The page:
African American and Hispanic patients use devices for type 1 diabetes less than Caucasian patients.
Kamonkiat Wirunsawanya, MD
African American and Hispanic patients used diabetes technology significantly less than Caucasian patients, according to the findings of new research to be presented at the Endocrine Society (ENDO) 2020 Annual Scientific Sessions.
In a review of more than 200 patients with type 1 diabetes, Kamonkiat Wirunsawanya, MD, and colleagues from Boston University Medical Center examined racial differences in the use of continuous glucose monitors and continuous subcutaneous insulin infusion technologies. The team found that the use of the technologies in the Caucasian group was statistically significantly higher than in non-Caucasian groups except for the Asian group.
The findings highlighted the need to address the barriers to accessing diabetes technology for non-Caucasian individuals to decrease health disparities.
Lead author Wirunsawanya, a fellow at Boston University, and the team of investigators reviewed 227 patients >18 years old with type 1 diabetes who were seen at the Endocrinology clinic at a safety-net hospital between October 2016-September 2017. The investigators used statistical analysis to assess the likelihood of the use of diabetes technology across different races.
Among the patients included, the mean age was 39 years old, 59% were male, and the mean duration of diabetes was 21 years. Some patients were overweight (30%), while 22% had obesity. Half of those analyzed had government insurance and 80% spoke English.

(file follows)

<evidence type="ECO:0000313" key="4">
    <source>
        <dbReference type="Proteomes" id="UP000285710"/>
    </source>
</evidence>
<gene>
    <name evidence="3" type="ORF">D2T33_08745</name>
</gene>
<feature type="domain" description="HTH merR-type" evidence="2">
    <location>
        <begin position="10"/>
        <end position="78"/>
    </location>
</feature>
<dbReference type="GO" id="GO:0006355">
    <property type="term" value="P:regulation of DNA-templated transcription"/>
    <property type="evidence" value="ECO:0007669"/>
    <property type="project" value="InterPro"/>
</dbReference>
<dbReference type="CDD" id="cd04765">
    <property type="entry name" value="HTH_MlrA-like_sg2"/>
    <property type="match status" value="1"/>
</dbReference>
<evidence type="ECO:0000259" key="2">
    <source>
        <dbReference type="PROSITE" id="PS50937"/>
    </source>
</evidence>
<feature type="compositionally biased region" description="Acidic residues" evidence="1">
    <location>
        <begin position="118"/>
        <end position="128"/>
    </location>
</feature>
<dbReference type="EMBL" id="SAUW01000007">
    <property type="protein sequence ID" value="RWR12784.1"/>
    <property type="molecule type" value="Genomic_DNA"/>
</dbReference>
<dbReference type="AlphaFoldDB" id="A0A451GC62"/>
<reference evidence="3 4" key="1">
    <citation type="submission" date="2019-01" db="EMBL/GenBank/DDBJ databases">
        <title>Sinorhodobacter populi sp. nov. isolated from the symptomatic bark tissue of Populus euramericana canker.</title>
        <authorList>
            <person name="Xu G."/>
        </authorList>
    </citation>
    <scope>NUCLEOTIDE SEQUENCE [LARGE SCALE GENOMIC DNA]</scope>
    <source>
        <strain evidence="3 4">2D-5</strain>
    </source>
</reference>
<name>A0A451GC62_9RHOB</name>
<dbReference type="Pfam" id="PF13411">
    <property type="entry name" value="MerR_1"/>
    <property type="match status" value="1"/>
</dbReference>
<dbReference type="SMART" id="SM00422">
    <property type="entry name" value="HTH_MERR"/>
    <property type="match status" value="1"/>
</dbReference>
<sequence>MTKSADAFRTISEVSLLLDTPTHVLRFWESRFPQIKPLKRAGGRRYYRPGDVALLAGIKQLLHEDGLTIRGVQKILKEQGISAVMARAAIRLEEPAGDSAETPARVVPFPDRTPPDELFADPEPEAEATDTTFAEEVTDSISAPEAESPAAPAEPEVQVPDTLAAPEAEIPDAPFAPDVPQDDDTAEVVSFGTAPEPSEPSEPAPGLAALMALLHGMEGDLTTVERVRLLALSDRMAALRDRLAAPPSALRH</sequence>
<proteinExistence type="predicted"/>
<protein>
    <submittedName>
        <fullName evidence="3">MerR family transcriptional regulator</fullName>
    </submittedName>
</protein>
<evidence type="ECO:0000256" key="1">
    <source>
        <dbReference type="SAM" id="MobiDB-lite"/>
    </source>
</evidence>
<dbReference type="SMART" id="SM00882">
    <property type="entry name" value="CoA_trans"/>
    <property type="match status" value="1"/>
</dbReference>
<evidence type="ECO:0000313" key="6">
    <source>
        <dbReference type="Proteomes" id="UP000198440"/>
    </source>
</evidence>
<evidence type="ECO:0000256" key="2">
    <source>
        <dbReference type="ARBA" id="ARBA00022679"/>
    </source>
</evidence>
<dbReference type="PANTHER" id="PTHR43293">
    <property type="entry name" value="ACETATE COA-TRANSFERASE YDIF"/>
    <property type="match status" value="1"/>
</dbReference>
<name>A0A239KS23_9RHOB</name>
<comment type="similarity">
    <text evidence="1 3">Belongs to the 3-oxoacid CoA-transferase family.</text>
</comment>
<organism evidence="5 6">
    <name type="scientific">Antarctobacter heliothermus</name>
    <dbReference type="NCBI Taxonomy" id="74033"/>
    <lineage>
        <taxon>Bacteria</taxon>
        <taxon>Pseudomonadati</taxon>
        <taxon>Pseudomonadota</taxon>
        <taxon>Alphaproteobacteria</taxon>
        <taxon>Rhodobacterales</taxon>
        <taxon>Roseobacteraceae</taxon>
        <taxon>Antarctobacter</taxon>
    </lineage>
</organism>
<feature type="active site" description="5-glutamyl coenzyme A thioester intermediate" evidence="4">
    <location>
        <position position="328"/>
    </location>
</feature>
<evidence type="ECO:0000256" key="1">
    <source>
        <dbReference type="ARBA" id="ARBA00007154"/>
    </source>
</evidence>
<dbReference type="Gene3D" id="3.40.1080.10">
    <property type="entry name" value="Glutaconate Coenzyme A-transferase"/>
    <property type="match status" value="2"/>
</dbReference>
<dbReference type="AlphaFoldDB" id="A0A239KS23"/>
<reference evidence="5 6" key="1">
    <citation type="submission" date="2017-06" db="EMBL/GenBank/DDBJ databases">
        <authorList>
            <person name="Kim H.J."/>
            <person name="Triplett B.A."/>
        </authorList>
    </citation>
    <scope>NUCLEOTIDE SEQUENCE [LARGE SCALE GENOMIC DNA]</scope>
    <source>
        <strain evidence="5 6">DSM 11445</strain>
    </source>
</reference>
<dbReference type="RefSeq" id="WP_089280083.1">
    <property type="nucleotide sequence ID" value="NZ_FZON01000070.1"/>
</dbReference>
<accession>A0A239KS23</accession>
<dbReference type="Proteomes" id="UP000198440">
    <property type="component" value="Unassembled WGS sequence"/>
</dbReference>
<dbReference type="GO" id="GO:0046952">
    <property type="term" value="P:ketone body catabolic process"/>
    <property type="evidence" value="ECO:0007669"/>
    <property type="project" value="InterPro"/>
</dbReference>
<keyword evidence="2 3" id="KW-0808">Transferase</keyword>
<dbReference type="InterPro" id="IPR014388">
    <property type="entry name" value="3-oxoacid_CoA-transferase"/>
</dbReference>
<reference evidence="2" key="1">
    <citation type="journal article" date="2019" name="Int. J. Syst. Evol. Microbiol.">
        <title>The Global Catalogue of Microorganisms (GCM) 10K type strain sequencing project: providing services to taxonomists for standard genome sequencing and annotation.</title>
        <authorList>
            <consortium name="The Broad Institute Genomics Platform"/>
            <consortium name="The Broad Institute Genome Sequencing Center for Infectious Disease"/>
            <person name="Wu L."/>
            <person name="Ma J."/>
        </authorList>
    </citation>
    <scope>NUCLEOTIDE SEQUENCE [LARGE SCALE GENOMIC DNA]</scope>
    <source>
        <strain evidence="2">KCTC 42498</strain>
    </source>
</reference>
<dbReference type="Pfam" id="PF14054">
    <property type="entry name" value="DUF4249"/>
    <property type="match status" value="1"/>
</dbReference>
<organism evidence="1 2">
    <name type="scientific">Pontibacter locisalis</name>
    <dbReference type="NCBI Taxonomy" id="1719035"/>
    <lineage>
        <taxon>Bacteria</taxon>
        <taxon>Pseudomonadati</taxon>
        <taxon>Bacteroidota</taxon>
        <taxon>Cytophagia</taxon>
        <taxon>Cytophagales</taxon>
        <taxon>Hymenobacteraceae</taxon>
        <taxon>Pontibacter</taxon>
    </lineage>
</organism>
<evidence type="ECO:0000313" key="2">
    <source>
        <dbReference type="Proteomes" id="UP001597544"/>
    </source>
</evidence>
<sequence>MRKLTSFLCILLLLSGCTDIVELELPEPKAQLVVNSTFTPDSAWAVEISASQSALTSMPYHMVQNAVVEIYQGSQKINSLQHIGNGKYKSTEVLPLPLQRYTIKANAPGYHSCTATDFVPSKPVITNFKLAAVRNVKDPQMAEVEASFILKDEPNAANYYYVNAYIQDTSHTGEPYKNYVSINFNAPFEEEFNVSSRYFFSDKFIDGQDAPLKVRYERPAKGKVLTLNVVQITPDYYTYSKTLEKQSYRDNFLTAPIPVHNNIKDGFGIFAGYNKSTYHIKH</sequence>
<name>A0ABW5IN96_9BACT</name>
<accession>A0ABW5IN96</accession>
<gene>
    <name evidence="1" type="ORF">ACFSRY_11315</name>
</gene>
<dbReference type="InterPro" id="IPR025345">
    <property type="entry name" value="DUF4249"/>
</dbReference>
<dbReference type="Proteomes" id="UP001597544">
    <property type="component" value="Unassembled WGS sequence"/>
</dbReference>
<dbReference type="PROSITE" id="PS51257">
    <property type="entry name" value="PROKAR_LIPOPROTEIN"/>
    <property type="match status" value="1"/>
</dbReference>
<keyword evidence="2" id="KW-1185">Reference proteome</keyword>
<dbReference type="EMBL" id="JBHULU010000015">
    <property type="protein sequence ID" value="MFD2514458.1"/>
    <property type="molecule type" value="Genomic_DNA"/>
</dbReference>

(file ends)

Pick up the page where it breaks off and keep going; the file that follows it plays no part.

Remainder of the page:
For race/ethnicity, 43% of the patients were Caucasian; 25% were African American; 15% were Hispanic, 15% were defined as “other”; and 2% were Asian.
The mean HbA1c±standard deviation of any technology and non-technology users were 8.27±1.58 and 9.49±2.04. Those who had government health insurance had lower odds of using technology (OR, .43; 95% CI, .25-.74) than patients with private health insurance.
Slightly more than 25% of patients used continuous subcutaneous insulin infusion—43% of that population were Caucasian, 14% African American, and 14.2% Hispanic.
In a model adjusted for insurance and language, African American and those categorized as “other” had statistically lower odds of using technology (African American: OR, .25; 95% CI, .11-.53; Other: OR, .33; 95% CI, .12-.89) compared to patients in the Caucasian group.
Continuous glucose monitor and continuous subcutaneous insulin infusion devices have been shown to improve outcomes in patients with type 1 diabetes. But minority patients face barriers, prohibiting them from using the beneficial technologies.
“We hope our findings will allow endocrinologists to design and implement effective strategies to increase the use of technology among minority patients with type 1 diabetes,” Wirunsawanya said in a statement.
Future exploration of barriers could help minority patients have better access to the technology.
The study, “Racial Differences in Technology Use Among Type 1 Diabetes in a Safety-Net Hospital,” will be presented at the Endocrine Society (ENDO) 2020 Annual Scientific Sessions.